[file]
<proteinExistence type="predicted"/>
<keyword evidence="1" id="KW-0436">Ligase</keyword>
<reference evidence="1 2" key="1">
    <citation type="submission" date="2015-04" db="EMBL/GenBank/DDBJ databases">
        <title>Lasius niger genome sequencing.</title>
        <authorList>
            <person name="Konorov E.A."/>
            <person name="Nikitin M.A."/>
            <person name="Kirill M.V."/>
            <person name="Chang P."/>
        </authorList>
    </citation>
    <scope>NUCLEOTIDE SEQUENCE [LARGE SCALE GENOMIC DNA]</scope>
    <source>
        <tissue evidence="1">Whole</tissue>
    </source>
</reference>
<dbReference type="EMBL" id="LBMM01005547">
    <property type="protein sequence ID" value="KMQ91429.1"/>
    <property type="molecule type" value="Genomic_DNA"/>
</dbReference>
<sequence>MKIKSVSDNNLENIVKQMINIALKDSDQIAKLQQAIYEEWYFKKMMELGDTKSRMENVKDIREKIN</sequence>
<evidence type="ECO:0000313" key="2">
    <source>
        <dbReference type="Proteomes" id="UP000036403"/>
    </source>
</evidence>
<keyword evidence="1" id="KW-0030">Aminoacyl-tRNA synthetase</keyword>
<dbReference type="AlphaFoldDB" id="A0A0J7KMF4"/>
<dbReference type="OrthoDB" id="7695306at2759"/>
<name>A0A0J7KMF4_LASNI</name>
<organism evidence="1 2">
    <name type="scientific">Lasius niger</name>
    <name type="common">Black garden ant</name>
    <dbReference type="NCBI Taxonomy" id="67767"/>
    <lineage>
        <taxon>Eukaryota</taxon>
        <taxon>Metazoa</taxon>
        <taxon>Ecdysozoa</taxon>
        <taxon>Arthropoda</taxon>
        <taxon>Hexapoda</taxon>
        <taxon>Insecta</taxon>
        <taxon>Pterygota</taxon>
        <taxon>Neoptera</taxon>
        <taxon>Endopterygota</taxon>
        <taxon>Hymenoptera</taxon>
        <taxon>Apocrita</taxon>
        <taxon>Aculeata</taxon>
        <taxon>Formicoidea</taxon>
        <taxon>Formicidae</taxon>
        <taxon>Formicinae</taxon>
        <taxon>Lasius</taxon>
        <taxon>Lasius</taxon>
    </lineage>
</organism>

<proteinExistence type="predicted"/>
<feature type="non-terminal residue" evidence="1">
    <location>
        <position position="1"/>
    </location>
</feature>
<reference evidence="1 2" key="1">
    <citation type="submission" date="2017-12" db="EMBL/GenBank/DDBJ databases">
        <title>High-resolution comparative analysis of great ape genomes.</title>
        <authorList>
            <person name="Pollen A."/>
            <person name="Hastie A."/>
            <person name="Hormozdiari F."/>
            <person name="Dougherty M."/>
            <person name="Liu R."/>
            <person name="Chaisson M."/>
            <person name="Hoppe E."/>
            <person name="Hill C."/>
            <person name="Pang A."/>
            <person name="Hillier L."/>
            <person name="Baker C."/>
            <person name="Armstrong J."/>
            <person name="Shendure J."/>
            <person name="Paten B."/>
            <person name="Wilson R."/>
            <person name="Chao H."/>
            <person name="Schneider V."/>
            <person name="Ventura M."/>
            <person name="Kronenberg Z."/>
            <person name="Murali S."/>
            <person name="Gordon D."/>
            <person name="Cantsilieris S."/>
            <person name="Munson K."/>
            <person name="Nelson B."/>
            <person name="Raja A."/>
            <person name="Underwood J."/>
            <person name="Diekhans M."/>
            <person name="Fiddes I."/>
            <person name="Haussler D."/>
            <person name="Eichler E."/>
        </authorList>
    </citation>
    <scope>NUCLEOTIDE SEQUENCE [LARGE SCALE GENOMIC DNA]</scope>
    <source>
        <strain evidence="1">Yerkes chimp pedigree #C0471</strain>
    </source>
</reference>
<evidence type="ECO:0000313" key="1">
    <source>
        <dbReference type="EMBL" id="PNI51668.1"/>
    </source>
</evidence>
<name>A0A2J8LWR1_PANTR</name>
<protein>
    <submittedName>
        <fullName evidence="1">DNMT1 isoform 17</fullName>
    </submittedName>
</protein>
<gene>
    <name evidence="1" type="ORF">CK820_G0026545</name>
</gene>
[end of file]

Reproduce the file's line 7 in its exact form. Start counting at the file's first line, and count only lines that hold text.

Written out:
            <person name="Konorov E.A."/>